Ireland celebrating the win against England. (Image: @cricketireland - Twitter)

Ireland marked the occasion of their first ever game at the MCG with a rain affected win over a lacklustre England to blow Group 1 of the Super 12s wide open

Victories against your closest neighbours are always sweet.

They’re even sweeter when they come in big meaningful competitions like a World Cup in famous sporting colosseums.

On a day when Ireland’s national cricket team played their first official game at the MCG, they, and Melbourne’s weather teamed up to cause another group one upset, defeating England by 5 runs under the Duckworth-Lewis method to blow group one even further wide-open.

After losing the toss and being asked to bat first, Ireland seized control in the first ten overs, taking advantage of some loose English bowling and inconsistency in the field.

Captain Andy Balbirnie and experienced opener Paul Stirling signaled their intent in the opening, backing back and swinging hard using the pace and bounce in the MCG pitch to their advantage. By the end of the powerplay, Ireland had lost Paul Stirling playing with hard hands, caught at fine leg by Sam Curran, but was on the way to setting a strong target, pouncing on a lose and scattergun Chris Woakes, reaching 1/59 after the first six overs.

By the drinks break, Ireland had ticked over the scoreboard to 1/92 and was poised to set a big total. A stroke of luck, falling against the Irish this time triggered a steady collapse of wickets after the drinks break, Losing 9/54 in 45 deliveries to be bowled out for 157 inside the 20 overs.

Speaking to the media post-game, Ireland captain, Andy Balbirnie, who was awarded player of the match for his steady and measured 62 off 47 balls, said he was pleased with the batting efforts of his side but knew full well that there was plenty of runs theft out on the wide expanses of the MCG.

“We batted pretty well but we were disappointed with how we batted at the end” [of our innings] Balbirnie said.

“We felt that 175, 180 was a good score, we were under par but the way these guys play, we knew we would get chances if we bowled pretty well.

“We didn’t take all the chances but we took the important ones in the end”

Ireland’s bowling innings couldn’t have gotten off to a better start with the dangerous Jos Buttler nicking behind to the keeper on the second ball of the innings for a duck with fellow danger men Alex Hales and Ben Stokes also dismissed before the powerplay was over to leave England reeling at 3/37 after the first six overs.

Balbirnie was full of praise of his bowling unit who all shared the wickets around.

“I think all the bowlers had an impact today in different ways,” he said.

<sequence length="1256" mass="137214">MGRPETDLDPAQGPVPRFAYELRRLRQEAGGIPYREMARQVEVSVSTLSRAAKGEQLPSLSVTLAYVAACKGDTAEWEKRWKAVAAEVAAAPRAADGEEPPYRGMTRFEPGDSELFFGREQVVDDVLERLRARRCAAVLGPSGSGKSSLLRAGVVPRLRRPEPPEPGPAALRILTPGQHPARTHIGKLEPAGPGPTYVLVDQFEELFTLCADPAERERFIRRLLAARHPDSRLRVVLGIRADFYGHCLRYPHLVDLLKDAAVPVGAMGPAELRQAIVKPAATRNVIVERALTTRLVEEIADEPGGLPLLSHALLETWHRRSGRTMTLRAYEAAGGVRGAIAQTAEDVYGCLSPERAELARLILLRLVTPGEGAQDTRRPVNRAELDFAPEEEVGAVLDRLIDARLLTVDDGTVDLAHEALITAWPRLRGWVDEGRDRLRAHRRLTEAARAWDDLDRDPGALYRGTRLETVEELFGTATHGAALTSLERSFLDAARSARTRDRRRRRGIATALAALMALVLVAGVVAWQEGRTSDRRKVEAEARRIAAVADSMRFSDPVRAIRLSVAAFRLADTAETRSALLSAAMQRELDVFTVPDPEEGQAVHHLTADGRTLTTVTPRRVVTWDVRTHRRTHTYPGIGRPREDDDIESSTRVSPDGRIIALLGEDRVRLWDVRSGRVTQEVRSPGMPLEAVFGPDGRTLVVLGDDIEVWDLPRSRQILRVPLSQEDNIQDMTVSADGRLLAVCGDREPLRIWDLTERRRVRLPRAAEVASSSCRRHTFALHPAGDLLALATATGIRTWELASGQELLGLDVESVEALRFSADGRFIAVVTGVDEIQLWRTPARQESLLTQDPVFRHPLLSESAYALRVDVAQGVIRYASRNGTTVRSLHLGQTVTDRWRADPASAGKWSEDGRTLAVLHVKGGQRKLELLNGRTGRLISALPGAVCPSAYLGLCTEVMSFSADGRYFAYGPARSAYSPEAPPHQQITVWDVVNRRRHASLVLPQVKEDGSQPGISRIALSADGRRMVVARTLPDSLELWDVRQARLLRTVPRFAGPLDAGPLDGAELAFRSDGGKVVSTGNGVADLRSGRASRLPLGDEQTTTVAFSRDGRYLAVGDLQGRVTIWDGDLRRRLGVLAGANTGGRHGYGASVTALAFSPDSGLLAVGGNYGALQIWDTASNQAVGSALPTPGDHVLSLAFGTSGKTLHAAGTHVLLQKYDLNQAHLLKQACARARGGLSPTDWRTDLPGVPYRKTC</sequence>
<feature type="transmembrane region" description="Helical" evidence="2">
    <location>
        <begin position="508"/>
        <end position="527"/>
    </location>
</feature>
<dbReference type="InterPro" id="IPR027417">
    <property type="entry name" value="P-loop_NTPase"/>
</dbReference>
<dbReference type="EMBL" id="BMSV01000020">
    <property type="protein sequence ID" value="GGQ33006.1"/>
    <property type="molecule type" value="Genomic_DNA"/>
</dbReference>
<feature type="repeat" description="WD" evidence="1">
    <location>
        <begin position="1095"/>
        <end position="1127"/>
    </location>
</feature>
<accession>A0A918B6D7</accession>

“When you’re playing a team like England, the all-round game these batters have, they’re (the bowlers0 are going to be under the pump from ball one in their spell no matter what overs they’re bowling.

“We wanted to be aggressive, we wanted wicket-taking bowlers. I think we did that. We created chances as well.

“The big ground suited us….. I’m very proud of everyone”

England continued to puddle along as the required run rate continued to grow. By the time Moeen Ali and Liam Livingstone came together in the middle with the skies getting darker, the pair started to move and get up to the par score to make sure they were ahead of the DLS score as the cut-off time loomed and the rain arrived.

While the rain might have assisted the Irish in the end to have the result fall their way, England captain Jos Buttler was making no excuses about the weather and conditions.

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The England captain went on to admit that they had everything in their favour, especially after winning the toss and knowing that rain and weather would impact the game but credited Ireland saying the better team won.

“Where was the game lost? In the first 10 overs with the ball.” Buttler said.” We were a long way short of the standards we set ourselves in the game before. We bowled both sides of the wicket and we let Ireland get away from us.

“I think we were a long way short of the [required] skill level today. We didn’t perform well enough. It wasn’t that we were a little bit off; we were too far off.

“The better team won. Ireland outplayed us. They showed us how to bowl on that wicket.”

The result today is the second time that Ireland has tasted victory over their UK neighbours in World Cup cricket, following Kevin O’Brien’s heroics at  Bangalore back at the 2011 50 over World Cup.

The result at the MCG will live long in Balbirnie’s career as a standout moment in Irish cricket, and one he hopes can keep propelling Irish cricket. Not only in this tournament but into the future.

“I’ve played in this team for many years and we’ve never had a result like this,” he said

“Our T20 cricket has been hit and miss. It culminated in the first phase last year when we got knocked out and we needed to re-address what we were trying to do in T20 cricket.

“We knew the players that we had, we needed everyone to buy into how we wanted to play.

“We didn’t get the score we wanted today but guys were still trying to play that way, and I’m really proud of that”

” It’s an absolute pleasure to play here [at the MCG]. “It will always be special after tonight.

“To lead the first Irish team to ever play here, and we get to come back here on Friday which is such a thrill”

The result sets up a mouth-watering day of cricket at the MCG on Friday with Ireland returning to play Afghanistan before the heavyweight contest between Australia and England which could conceivably seal one nation’s qualifications fate for the semi-finals pending the result.

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